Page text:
June 10, 2020

Significant Damaging Winds Are Possible Across Eastern Michigan On Wednesday


An intense squall line could sweep through the eastern Great Lakes on Wednesday afternoon, bringing a risk for significant damaging winds, tornadoes, and some reports of large hail.

The Storm Prediction Center (SPC) issued a moderate risk for severe weather—a four out of five on the scale used to measure the severe threat—across eastern Michigan and adjacent portions of Indiana and Ohio. An enhanced risk—a three out of five—radiates out from there to include Cincinnati and Cleveland. The greatest risk with these storms will be widespread damaging wind gusts, with gusts of 70+ MPH possible in the strongest storms.
Radar at 12:26 PM CDT on June 10, 2020. Source: WSV3
We're already seeing strong to severe thunderstorms pop up in Indiana as of this post's publication. These storms will likely evolve into a squall line that rolls through northwest Ohio and southeastern Michigan through rush hour this evening. It's this squall line that will pack the greatest risk for damaging winds, some of which could be in excess of 70 MPH. It's not uncommon to see tornadoes along the leading edge of a squall line.


If you live in areas at risk for storms today, stay aware of watches and warnings and give yourself plenty of time to seek shelter if a storm rolls up on your location. I've found the most useful reminder in a situation like this is to avoid rooms in your home that have large trees or limbs that could fall into the building. We always tell people to avoid windows and stay inside, but it's easy to overlook the potential for falling trees and tree limbs.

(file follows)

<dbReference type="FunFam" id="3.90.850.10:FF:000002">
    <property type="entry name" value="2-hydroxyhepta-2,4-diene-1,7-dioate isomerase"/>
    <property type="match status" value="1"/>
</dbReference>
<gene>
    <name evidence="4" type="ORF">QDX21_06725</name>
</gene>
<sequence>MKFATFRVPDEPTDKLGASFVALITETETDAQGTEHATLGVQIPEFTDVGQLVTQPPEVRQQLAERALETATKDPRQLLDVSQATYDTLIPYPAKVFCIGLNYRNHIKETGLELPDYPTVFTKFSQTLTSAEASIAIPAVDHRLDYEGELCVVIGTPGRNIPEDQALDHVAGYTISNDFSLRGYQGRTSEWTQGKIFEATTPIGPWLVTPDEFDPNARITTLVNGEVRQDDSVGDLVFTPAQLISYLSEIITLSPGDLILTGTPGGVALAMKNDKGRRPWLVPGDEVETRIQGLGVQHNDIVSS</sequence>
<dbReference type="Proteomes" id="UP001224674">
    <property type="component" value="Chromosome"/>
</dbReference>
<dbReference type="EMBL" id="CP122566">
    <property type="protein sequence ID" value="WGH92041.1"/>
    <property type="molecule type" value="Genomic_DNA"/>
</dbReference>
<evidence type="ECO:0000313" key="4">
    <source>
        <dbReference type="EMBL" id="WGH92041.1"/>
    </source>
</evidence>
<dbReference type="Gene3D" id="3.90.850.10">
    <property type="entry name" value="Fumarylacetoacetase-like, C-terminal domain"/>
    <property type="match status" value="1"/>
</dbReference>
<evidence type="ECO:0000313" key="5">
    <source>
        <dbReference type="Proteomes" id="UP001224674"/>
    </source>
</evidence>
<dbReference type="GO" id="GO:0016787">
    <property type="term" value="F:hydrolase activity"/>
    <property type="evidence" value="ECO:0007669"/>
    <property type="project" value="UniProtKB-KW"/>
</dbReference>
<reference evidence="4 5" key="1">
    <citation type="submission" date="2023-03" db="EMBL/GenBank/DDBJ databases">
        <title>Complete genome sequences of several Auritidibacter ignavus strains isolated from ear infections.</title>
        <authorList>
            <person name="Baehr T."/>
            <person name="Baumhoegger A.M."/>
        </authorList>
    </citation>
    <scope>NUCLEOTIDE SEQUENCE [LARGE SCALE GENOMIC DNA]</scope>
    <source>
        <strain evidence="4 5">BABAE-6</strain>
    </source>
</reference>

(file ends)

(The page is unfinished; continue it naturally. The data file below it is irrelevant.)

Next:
It's unusual to see such a high risk for severe weather in this part of the country. According to the Iowa Environmental Mesonet's records, the last time Detroit found itself under a moderate risk in a SPC forecast was on November 17, 2013. 

It's worth noting that the severe threat will also include much of southern Ontario. It's pretty easy to extrapolate the SPC forecast over the border, bringing a risk for significant wind gusts, tornadoes, and large hail to southwestern Ontario, including Windsor, Sarnia, and London. The threat is lower in the Greater Toronto Area.

If you're wondering...SPC forecasts don't stretch beyond the international border for sovereignty reasons. Among other reasons, it could create an international incident if the U.S. government predicts a dire threat for storms on foreign soil if forecasters in that country disagree with their American counterparts.


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I graduated from the University of South Alabama in 2014 with a degree in political science and a minor in meteorology. I ran Gawker's The Vane for two years and I've contributed to Mental Floss, Forbes, Popular Science, and the Washington Post's Capital Weather Gang. I also teamed up with Outdoor Life to write a book called The Extreme Weather Survival Manual, which came out in October 2015.

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